‘Bugging-out’ of an eyeball is called exophthalmos. As the eye comes forward it forces the eyelids apart and causes a staring appearance.
Exophthalmos is caused by an increase in the bulk of the contents of the bony eye cavern (orbit) behind the eye. This occurs most commonly as a result of an immune system disorder associated with the thyroid gland.
In this case, the protrusion is caused by enlargement of the small eye-moving muscles behind the globe as a result of the presence of antibodies (immunoglobulins) and an accumulation of white cells (lymphocytes) and fluid.
Dysthyroid exophthalmos does not necessarily occur at the same time as the active thyroid gland malfunction. The protrusion may occur months or even years after a thyroid upset, or may even on occasions precede it.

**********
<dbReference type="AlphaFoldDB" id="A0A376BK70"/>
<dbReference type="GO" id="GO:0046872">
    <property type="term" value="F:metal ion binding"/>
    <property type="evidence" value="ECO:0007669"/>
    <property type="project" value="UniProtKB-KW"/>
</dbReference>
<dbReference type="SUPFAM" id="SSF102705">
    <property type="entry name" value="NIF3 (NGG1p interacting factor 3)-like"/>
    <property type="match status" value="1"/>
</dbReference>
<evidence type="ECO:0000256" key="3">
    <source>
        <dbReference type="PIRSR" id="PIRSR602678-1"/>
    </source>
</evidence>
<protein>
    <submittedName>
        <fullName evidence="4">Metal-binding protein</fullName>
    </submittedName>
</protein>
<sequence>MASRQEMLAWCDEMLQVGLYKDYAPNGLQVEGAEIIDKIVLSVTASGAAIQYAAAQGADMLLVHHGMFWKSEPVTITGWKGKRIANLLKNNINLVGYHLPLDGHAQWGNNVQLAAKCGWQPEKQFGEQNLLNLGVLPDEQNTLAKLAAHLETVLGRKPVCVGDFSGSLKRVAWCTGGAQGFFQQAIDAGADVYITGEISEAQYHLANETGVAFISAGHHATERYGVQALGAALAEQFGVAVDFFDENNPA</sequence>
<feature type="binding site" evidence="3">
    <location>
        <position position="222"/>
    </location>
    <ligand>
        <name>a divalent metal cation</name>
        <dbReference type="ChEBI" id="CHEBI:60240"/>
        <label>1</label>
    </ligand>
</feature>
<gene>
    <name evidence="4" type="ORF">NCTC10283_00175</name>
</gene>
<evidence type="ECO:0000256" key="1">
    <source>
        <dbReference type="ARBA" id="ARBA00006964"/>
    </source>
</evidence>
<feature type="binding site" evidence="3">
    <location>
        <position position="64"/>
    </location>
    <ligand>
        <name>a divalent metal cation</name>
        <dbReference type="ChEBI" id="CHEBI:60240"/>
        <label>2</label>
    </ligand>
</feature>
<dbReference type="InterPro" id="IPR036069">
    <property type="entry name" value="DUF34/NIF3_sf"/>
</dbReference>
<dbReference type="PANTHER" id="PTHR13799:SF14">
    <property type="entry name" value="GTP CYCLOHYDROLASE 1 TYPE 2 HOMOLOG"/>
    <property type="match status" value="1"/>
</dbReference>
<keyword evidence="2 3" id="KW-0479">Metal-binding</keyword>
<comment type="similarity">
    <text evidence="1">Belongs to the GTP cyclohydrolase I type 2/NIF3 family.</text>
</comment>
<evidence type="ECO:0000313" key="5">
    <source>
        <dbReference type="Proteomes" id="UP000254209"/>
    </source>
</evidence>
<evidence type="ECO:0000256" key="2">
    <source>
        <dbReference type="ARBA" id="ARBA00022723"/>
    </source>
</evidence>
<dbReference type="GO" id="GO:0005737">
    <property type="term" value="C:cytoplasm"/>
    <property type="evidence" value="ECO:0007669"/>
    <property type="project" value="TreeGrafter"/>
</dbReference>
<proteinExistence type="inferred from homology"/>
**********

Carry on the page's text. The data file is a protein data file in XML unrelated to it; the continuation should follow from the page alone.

Persistent and disfiguring exophthalmos may be treated by removing the bony floors of the eye sockets or be reinforcing the lids with mersilene mesh implants (mersilene is a tough plastic that the body tolerates well).
Although thyroid problems are by far the most common cause of exophthalmos, even if only one eye appears to be affected, protrusion of an eye-ball may be caused by the presence of other material in the orbit, such as a mucus-filled cyst (mucocele), or cancer.
It should always be regarded as a potentially grave sign, and should never be ignored.
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